Yes, an old boss of mine believed that if you didn’t learn something new each day then you were wasting your life, so as I’ve learnt several things today, I must be doing well!Whistling
 
BATMAN
The music is great, so click on full screen, sit back with a and relax for a while.
Have recently managed to hook the TV to the computer, and as I was w**king from home today, sat back, feet up, at lunch time and enjoyed both yours and Geared Steams videos. Of course I then had to Goggle map the train trip to see its location, and on the satellite view there’s a very long train up at China Bar.
I have VHS of Nigel Bruce and Ka 945 double heading which I will have to digitalise and then learn to edit, one day.Confused
 
Thanks and Cheers, the Bear.Smile

"One difference between pessimists and optimists is that while pessimists are more often right, optimists have far more fun."

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Posted by BATMAN on Monday, November 17, 2014 11:00 AM

I will have to digitalise and then learn to edit, one day.

Bear.

My grandfather had lots of old home movies that he took just after WW2 through the 60s, when he got one of those windup 8mm(?) cameras. My sister had them all put on Beta tape in the eighties. I have since moved them on to DVDs. I have an old recordable DVD player that takes an analog tape signal and converts it to digital. My old digital video camera does the same thing. Someday I will post all his tremendous Winnipeg train action to the tube for all to enjoy.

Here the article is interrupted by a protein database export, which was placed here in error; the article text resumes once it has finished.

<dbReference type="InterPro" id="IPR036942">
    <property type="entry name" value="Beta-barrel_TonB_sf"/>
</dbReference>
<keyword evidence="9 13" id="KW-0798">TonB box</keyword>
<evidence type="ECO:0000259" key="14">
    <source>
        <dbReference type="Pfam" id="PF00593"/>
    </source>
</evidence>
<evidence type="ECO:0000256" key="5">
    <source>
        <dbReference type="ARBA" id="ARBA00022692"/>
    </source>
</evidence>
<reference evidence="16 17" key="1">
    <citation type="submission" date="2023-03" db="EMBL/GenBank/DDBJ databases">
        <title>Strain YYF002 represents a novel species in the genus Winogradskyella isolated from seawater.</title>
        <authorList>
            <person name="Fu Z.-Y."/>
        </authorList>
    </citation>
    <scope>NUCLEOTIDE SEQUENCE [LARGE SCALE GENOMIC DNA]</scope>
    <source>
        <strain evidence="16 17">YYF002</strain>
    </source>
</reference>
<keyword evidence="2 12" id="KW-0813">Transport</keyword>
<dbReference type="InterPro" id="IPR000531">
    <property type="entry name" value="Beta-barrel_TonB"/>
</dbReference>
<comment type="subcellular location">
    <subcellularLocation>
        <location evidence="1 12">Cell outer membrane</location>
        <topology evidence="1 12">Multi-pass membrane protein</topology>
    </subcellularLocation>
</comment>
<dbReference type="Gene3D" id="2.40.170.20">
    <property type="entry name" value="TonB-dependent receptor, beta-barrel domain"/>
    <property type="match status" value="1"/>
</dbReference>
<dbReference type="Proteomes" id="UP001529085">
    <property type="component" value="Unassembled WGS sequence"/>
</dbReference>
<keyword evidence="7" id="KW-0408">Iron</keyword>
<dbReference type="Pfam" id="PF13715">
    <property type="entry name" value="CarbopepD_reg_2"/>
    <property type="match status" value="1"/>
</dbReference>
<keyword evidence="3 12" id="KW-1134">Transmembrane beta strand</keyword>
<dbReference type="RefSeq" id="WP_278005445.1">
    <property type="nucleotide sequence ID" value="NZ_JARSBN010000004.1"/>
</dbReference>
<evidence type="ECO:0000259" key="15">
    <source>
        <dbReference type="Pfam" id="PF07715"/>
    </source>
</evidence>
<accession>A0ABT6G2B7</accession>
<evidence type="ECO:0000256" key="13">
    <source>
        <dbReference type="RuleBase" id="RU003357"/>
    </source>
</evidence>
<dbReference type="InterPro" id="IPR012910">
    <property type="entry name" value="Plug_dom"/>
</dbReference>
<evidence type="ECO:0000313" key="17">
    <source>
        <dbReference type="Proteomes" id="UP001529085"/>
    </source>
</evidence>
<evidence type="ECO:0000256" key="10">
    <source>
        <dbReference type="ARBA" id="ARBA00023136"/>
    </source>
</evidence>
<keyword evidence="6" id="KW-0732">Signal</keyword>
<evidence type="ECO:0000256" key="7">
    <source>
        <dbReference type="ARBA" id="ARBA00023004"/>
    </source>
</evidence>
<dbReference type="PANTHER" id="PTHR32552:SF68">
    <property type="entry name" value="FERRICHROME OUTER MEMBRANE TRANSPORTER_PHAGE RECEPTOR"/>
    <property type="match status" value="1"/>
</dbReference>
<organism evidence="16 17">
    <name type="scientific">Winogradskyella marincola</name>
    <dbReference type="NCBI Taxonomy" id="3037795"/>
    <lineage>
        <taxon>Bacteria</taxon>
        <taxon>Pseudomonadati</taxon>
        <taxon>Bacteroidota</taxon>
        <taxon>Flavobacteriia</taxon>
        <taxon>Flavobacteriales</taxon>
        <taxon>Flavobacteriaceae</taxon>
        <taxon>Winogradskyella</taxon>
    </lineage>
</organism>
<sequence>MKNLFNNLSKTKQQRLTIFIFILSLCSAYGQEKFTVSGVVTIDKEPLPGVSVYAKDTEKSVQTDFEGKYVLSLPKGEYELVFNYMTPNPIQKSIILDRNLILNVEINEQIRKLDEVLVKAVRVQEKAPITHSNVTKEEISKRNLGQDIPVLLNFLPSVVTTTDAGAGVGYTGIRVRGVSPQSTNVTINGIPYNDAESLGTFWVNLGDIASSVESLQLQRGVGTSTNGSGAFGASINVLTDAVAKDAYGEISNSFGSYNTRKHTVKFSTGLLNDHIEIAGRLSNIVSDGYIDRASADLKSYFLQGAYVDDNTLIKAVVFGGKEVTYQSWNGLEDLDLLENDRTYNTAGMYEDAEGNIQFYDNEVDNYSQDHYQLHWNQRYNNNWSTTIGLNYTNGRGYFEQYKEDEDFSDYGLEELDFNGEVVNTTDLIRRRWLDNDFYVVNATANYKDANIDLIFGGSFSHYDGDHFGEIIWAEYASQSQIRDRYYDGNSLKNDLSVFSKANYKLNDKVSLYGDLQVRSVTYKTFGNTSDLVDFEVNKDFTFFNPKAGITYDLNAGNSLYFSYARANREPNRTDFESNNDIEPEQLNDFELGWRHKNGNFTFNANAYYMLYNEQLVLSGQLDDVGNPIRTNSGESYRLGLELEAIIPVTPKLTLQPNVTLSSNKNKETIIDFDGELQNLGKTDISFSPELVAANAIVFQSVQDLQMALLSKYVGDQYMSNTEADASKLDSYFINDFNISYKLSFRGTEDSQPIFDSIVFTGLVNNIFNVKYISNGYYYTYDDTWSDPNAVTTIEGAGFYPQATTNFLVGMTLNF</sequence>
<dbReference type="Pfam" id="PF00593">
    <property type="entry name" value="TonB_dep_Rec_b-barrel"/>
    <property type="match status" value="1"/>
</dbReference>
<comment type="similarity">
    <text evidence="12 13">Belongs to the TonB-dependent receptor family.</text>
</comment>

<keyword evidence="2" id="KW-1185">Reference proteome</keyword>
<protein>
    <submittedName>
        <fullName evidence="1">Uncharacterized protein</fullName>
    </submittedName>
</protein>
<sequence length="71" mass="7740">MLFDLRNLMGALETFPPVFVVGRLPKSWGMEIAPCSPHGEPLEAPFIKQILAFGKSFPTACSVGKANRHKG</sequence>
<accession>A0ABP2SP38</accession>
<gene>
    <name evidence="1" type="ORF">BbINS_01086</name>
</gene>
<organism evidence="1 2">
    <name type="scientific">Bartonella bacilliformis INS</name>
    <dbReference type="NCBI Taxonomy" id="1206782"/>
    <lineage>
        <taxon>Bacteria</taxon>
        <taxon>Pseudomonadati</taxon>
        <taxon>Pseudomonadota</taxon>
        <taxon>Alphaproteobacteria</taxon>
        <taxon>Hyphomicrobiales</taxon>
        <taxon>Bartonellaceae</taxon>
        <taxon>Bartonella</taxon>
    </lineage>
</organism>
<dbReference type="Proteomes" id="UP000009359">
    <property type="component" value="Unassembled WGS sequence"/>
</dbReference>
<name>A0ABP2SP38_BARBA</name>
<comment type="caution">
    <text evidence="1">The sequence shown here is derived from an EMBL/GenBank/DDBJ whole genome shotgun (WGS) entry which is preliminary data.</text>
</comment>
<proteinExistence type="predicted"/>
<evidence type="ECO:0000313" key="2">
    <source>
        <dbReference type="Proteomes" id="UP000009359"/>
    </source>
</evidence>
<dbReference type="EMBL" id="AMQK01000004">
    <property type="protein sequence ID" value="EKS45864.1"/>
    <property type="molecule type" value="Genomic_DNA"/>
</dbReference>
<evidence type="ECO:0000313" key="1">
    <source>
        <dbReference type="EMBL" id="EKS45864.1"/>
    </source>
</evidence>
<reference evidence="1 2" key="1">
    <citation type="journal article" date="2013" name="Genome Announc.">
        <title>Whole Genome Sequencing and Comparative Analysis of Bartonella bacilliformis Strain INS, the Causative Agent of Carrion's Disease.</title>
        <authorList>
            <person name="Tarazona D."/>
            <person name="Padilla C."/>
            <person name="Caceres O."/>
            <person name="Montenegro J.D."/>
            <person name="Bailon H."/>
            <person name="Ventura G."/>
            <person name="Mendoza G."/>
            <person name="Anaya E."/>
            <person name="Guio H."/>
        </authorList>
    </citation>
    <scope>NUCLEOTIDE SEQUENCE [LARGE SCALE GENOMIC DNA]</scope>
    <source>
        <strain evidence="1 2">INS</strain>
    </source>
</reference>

Here are two pics. The first shows Grumpy pants, CPR master mechanic looking out of the cab. The next photo shows why he is looking grumpy.

 

for the full story and better quality photo's here are the links.

http://www.railpictures.ca/?attachment_id=16863

http://www.railpictures.ca/?attachment_id=16864

 

Brent

It's not the age honey, it's the mileage.

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Posted by BATMAN on Tuesday, November 18, 2014 10:21 AM

An eightyfour year old Canadian Pacific workhorse pulls some orange pumpkins from a far away foreign land, through the rugged Canadian West. Who was the guy that said you would never see that in real life???? Why I oughta.AngryLaugh

 

Link.

https://www.youtube.com/watch?v=saPTTRM4VeE

 

Brent

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Posted by doctorwayne on Friday, November 21, 2014 6:33 PM

Here's CPR 136 again, this time with sister loco 1057, on an excursion run near Hamilton, Ontario in the early '70s:

 

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Posted by steemtrayn on Thursday, November 27, 2014 5:53 AM

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Posted by BATMAN on Thursday, November 27, 2014 10:12 AM

Wayne.

Good to see 136 still earning its keep. There are also lots of good You-Tube videos of 136 in action.

Dave. I sure hope someone missed that thing, though I would think things would have ground to a halt in short order. Can you imagine another train hitting it a 100MPH!

Here is something I bet no one has on there layout.

Link to page.

http://trainweb.org/oldtimetrains/whatsnew_2013.htm